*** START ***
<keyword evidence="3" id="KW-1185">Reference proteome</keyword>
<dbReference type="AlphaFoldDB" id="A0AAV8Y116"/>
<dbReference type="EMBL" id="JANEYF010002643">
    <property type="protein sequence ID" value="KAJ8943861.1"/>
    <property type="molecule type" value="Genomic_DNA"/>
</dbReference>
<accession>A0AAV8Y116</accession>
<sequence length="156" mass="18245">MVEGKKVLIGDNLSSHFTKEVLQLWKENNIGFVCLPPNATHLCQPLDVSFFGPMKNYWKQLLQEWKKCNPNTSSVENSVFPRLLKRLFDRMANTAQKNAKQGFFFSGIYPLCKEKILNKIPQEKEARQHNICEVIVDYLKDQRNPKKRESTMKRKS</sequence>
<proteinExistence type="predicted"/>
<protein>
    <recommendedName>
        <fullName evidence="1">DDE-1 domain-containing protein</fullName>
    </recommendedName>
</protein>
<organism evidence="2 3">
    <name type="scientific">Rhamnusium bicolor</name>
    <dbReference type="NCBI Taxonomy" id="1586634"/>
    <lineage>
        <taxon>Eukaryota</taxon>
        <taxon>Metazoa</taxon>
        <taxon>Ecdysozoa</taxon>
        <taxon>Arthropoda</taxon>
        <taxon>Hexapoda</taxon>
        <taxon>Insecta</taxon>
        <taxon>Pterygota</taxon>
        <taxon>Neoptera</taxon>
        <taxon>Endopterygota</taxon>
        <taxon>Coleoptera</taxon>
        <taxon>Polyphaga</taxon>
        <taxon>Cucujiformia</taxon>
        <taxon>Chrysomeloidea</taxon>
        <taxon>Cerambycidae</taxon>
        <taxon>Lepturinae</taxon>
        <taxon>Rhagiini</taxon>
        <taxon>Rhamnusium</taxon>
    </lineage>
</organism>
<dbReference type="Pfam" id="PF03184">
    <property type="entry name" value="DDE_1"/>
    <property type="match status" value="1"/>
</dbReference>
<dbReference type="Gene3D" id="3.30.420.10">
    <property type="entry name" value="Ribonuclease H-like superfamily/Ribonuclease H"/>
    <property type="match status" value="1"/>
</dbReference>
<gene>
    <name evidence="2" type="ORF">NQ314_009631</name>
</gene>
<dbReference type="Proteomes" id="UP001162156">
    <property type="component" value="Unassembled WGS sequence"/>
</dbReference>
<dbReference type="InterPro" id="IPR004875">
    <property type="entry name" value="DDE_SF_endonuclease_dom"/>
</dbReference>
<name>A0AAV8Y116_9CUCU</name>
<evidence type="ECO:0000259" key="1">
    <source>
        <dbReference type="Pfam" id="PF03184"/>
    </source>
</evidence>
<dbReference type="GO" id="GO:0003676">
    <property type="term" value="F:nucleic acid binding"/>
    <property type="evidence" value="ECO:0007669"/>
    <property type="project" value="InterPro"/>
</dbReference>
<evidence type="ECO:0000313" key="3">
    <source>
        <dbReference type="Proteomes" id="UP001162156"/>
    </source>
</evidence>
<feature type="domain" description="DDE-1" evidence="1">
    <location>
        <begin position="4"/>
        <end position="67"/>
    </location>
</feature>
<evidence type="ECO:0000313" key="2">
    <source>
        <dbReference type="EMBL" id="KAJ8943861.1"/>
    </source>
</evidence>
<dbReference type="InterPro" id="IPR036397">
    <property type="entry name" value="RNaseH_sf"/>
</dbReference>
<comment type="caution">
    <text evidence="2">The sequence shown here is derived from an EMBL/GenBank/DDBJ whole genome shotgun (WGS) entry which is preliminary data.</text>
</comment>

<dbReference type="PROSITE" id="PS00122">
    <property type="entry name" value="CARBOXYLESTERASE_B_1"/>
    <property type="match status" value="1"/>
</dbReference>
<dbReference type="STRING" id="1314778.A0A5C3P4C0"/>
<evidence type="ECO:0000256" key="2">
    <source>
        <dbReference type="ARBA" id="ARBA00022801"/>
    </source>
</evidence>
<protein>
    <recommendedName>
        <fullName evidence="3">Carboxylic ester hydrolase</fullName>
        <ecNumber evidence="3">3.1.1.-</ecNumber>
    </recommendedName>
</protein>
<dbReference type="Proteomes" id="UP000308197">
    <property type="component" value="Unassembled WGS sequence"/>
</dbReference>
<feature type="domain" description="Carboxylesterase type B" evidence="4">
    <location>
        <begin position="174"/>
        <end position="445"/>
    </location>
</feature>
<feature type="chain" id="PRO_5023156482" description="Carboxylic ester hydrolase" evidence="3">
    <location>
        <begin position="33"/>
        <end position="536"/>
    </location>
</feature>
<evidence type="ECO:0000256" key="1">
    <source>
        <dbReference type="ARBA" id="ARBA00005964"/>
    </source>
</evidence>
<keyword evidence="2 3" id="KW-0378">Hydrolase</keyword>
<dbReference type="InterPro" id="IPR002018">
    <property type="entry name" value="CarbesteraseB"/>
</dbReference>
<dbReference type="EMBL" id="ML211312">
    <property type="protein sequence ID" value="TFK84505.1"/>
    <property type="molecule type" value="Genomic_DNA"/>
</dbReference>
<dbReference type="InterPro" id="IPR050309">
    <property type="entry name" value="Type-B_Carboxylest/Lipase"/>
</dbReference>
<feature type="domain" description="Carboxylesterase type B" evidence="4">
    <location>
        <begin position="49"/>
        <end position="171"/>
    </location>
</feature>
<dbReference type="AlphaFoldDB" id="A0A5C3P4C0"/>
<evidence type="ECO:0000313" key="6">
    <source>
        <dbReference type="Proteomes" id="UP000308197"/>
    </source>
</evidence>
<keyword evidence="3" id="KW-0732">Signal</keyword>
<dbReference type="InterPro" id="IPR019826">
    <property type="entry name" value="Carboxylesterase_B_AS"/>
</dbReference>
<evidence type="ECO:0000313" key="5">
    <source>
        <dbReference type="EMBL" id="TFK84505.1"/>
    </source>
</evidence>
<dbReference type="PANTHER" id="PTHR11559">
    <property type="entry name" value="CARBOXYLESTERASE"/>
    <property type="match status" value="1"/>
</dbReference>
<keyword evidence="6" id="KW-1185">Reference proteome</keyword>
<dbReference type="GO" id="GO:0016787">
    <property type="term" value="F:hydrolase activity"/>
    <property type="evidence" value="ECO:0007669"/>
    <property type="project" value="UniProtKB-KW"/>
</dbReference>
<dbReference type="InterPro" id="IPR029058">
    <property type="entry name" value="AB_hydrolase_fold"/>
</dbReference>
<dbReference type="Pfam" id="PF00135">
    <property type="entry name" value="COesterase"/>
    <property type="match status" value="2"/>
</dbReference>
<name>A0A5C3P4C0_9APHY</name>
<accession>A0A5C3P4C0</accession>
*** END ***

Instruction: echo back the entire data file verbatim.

<keyword evidence="3" id="KW-1185">Reference proteome</keyword>
<dbReference type="AlphaFoldDB" id="A0AAV8Y116"/>
<dbReference type="EMBL" id="JANEYF010002643">
    <property type="protein sequence ID" value="KAJ8943861.1"/>
    <property type="molecule type" value="Genomic_DNA"/>
</dbReference>
<accession>A0AAV8Y116</accession>
<sequence length="156" mass="18245">MVEGKKVLIGDNLSSHFTKEVLQLWKENNIGFVCLPPNATHLCQPLDVSFFGPMKNYWKQLLQEWKKCNPNTSSVENSVFPRLLKRLFDRMANTAQKNAKQGFFFSGIYPLCKEKILNKIPQEKEARQHNICEVIVDYLKDQRNPKKRESTMKRKS</sequence>
<proteinExistence type="predicted"/>
<protein>
    <recommendedName>
        <fullName evidence="1">DDE-1 domain-containing protein</fullName>
    </recommendedName>
</protein>
<organism evidence="2 3">
    <name type="scientific">Rhamnusium bicolor</name>
    <dbReference type="NCBI Taxonomy" id="1586634"/>
    <lineage>
        <taxon>Eukaryota</taxon>
        <taxon>Metazoa</taxon>
        <taxon>Ecdysozoa</taxon>
        <taxon>Arthropoda</taxon>
        <taxon>Hexapoda</taxon>
        <taxon>Insecta</taxon>
        <taxon>Pterygota</taxon>
        <taxon>Neoptera</taxon>
        <taxon>Endopterygota</taxon>
        <taxon>Coleoptera</taxon>
        <taxon>Polyphaga</taxon>
        <taxon>Cucujiformia</taxon>
        <taxon>Chrysomeloidea</taxon>
        <taxon>Cerambycidae</taxon>
        <taxon>Lepturinae</taxon>
        <taxon>Rhagiini</taxon>
        <taxon>Rhamnusium</taxon>
    </lineage>
</organism>
<dbReference type="Pfam" id="PF03184">
    <property type="entry name" value="DDE_1"/>
    <property type="match status" value="1"/>
</dbReference>
<dbReference type="Gene3D" id="3.30.420.10">
    <property type="entry name" value="Ribonuclease H-like superfamily/Ribonuclease H"/>
    <property type="match status" value="1"/>
</dbReference>
<gene>
    <name evidence="2" type="ORF">NQ314_009631</name>
</gene>
<dbReference type="Proteomes" id="UP001162156">
    <property type="component" value="Unassembled WGS sequence"/>
</dbReference>
<dbReference type="InterPro" id="IPR004875">
    <property type="entry name" value="DDE_SF_endonuclease_dom"/>
</dbReference>
<name>A0AAV8Y116_9CUCU</name>
<evidence type="ECO:0000259" key="1">
    <source>
        <dbReference type="Pfam" id="PF03184"/>
    </source>
</evidence>
<dbReference type="GO" id="GO:0003676">
    <property type="term" value="F:nucleic acid binding"/>
    <property type="evidence" value="ECO:0007669"/>
    <property type="project" value="InterPro"/>
</dbReference>
<evidence type="ECO:0000313" key="3">
    <source>
        <dbReference type="Proteomes" id="UP001162156"/>
    </source>
</evidence>
<feature type="domain" description="DDE-1" evidence="1">
    <location>
        <begin position="4"/>
        <end position="67"/>
    </location>
</feature>
<evidence type="ECO:0000313" key="2">
    <source>
        <dbReference type="EMBL" id="KAJ8943861.1"/>
    </source>
</evidence>
<dbReference type="InterPro" id="IPR036397">
    <property type="entry name" value="RNaseH_sf"/>
</dbReference>
<comment type="caution">
    <text evidence="2">The sequence shown here is derived from an EMBL/GenBank/DDBJ whole genome shotgun (WGS) entry which is preliminary data.</text>
</comment>

<dbReference type="PROSITE" id="PS00122">
    <property type="entry name" value="CARBOXYLESTERASE_B_1"/>
    <property type="match status" value="1"/>
</dbReference>
<dbReference type="STRING" id="1314778.A0A5C3P4C0"/>
<evidence type="ECO:0000256" key="2">
    <source>
        <dbReference type="ARBA" id="ARBA00022801"/>
    </source>
</evidence>
<protein>
    <recommendedName>
        <fullName evidence="3">Carboxylic ester hydrolase</fullName>
        <ecNumber evidence="3">3.1.1.-</ecNumber>
    </recommendedName>
</protein>
<dbReference type="Proteomes" id="UP000308197">
    <property type="component" value="Unassembled WGS sequence"/>
</dbReference>
<feature type="domain" description="Carboxylesterase type B" evidence="4">
    <location>
        <begin position="174"/>
        <end position="445"/>
    </location>
</feature>
<feature type="chain" id="PRO_5023156482" description="Carboxylic ester hydrolase" evidence="3">
    <location>
        <begin position="33"/>
        <end position="536"/>
    </location>
</feature>
<evidence type="ECO:0000256" key="1">
    <source>
        <dbReference type="ARBA" id="ARBA00005964"/>
    </source>
</evidence>
<keyword evidence="2 3" id="KW-0378">Hydrolase</keyword>
<dbReference type="InterPro" id="IPR002018">
    <property type="entry name" value="CarbesteraseB"/>
</dbReference>
<dbReference type="EMBL" id="ML211312">
    <property type="protein sequence ID" value="TFK84505.1"/>
    <property type="molecule type" value="Genomic_DNA"/>
</dbReference>
<dbReference type="InterPro" id="IPR050309">
    <property type="entry name" value="Type-B_Carboxylest/Lipase"/>
</dbReference>
<feature type="domain" description="Carboxylesterase type B" evidence="4">
    <location>
        <begin position="49"/>
        <end position="171"/>
    </location>
</feature>
<dbReference type="AlphaFoldDB" id="A0A5C3P4C0"/>
<evidence type="ECO:0000313" key="6">
    <source>
        <dbReference type="Proteomes" id="UP000308197"/>
    </source>
</evidence>
<keyword evidence="3" id="KW-0732">Signal</keyword>
<dbReference type="InterPro" id="IPR019826">
    <property type="entry name" value="Carboxylesterase_B_AS"/>
</dbReference>
<evidence type="ECO:0000313" key="5">
    <source>
        <dbReference type="EMBL" id="TFK84505.1"/>
    </source>
</evidence>
<dbReference type="PANTHER" id="PTHR11559">
    <property type="entry name" value="CARBOXYLESTERASE"/>
    <property type="match status" value="1"/>
</dbReference>
<keyword evidence="6" id="KW-1185">Reference proteome</keyword>
<dbReference type="GO" id="GO:0016787">
    <property type="term" value="F:hydrolase activity"/>
    <property type="evidence" value="ECO:0007669"/>
    <property type="project" value="UniProtKB-KW"/>
</dbReference>
<dbReference type="InterPro" id="IPR029058">
    <property type="entry name" value="AB_hydrolase_fold"/>
</dbReference>
<dbReference type="Pfam" id="PF00135">
    <property type="entry name" value="COesterase"/>
    <property type="match status" value="2"/>
</dbReference>
<name>A0A5C3P4C0_9APHY</name>
<accession>A0A5C3P4C0</accession>